What are long-term assets?


The assets that will benefit the organization for much more than a year, whether they are tangible or intangible, are called long-term assets. Long-term assets can be both tangible and intangible, such as a company’s brand or patent, which cannot be touched. Long-term assets are recorded on the balance sheet at the acquisition price, which may or may not reflect the asset’s current worth.

Long-term assets are differentiated from current assets, which can be consumed, used, sold, or expended within one year through normal company operations. Fixed assets such as a company’s property, plant, and equipment (PP&E) are examples of long-term assets, also known as non-current assets.

The cost to run the factories does not vary much, regardless of the firm’s monthly or annual output, and they account for a large amount of the firm’s cost of goods sold (COGS). The factories would be considered long-term investments. Although there is no conventional accounting procedure for determining whether an asset is a long-term asset, it is widely understood that such assets must have a useful life of more than a year.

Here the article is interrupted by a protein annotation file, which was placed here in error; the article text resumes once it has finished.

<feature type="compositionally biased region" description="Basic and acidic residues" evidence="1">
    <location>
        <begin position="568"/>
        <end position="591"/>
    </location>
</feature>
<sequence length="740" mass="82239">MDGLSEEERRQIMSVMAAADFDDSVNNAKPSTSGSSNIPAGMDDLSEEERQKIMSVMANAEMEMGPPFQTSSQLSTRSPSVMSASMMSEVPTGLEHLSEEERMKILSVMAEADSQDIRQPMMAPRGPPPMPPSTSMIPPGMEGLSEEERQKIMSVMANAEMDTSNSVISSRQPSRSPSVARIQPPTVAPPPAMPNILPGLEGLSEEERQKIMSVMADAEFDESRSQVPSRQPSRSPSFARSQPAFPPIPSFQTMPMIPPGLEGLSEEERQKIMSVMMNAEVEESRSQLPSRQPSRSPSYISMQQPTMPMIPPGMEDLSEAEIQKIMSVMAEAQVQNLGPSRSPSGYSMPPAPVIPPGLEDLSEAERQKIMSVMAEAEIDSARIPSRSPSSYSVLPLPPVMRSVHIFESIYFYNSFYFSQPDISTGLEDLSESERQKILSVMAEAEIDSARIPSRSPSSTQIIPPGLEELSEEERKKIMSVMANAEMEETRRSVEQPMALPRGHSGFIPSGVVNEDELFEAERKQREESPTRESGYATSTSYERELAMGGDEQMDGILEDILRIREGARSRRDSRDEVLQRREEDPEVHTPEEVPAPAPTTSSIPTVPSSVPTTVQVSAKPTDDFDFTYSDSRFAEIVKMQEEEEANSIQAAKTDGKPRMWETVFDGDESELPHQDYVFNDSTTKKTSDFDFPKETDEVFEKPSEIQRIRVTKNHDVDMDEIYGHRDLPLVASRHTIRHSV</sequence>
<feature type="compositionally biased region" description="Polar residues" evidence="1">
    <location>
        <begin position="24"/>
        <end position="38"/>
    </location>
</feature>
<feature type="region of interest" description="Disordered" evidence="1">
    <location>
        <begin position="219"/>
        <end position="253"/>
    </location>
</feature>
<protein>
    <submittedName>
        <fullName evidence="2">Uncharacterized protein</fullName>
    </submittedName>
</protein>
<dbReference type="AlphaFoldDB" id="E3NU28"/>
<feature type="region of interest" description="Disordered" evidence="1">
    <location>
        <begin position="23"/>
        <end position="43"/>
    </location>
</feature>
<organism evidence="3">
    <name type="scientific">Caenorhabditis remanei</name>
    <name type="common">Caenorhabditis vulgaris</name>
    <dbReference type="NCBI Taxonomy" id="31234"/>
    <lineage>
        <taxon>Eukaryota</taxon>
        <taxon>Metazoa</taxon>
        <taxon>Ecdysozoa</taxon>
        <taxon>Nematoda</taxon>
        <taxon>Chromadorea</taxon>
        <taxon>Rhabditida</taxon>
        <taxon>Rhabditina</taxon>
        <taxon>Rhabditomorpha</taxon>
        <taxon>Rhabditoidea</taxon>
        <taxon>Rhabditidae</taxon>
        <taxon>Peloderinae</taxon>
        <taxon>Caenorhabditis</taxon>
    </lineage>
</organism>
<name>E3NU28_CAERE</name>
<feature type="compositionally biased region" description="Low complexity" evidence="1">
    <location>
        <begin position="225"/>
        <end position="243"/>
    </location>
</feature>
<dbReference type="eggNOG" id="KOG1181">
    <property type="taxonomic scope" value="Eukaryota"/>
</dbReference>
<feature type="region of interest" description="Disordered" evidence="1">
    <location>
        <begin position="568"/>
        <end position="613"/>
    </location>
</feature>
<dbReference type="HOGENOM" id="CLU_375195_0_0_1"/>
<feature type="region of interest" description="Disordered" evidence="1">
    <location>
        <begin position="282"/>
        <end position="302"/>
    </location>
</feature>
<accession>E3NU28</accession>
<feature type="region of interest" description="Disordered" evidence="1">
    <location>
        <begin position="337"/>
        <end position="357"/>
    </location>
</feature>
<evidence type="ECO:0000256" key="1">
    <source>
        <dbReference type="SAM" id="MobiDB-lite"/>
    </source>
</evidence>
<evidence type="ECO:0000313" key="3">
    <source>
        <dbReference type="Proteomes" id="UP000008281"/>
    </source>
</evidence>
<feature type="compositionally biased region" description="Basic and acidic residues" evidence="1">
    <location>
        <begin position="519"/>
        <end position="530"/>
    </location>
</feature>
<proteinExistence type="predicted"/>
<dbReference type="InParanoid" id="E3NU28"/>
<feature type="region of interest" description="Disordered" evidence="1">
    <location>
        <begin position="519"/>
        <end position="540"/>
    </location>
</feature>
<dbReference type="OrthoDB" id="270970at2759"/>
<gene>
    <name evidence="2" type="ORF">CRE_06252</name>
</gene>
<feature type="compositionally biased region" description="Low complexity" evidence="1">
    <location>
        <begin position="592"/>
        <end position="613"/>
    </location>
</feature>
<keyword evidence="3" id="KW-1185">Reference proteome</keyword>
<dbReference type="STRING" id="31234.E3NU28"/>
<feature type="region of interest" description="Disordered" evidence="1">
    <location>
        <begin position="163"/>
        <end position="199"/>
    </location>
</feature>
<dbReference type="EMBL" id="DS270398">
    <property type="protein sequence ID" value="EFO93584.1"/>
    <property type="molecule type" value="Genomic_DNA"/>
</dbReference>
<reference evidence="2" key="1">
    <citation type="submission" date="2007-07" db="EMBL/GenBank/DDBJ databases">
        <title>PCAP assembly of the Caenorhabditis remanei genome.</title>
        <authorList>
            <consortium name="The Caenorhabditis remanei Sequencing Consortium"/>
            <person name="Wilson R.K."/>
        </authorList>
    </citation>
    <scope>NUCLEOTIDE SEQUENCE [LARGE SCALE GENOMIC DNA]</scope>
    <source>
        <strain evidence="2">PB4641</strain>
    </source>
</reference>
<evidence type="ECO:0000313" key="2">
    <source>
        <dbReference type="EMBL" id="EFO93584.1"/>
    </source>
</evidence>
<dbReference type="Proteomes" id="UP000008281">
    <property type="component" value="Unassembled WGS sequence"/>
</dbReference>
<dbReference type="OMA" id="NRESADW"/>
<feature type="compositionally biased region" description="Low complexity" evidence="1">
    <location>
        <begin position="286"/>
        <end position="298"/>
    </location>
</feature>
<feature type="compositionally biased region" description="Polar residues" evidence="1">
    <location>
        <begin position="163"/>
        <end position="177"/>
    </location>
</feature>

Long-term asset changes on a company’s balance sheet may indicate capital investment or liquidation. If a company is focused on long-term growth, revenues will be used to fund more asset purchases that will boost long-term earnings. Investors should be cautious, however, that certain firms will sell long-term assets to earn cash for short-term operational needs or even to repay loans, which might be an indication that the company is in financial trouble.

About the author

Pieter Borremans
By Pieter Borremans

Get in touch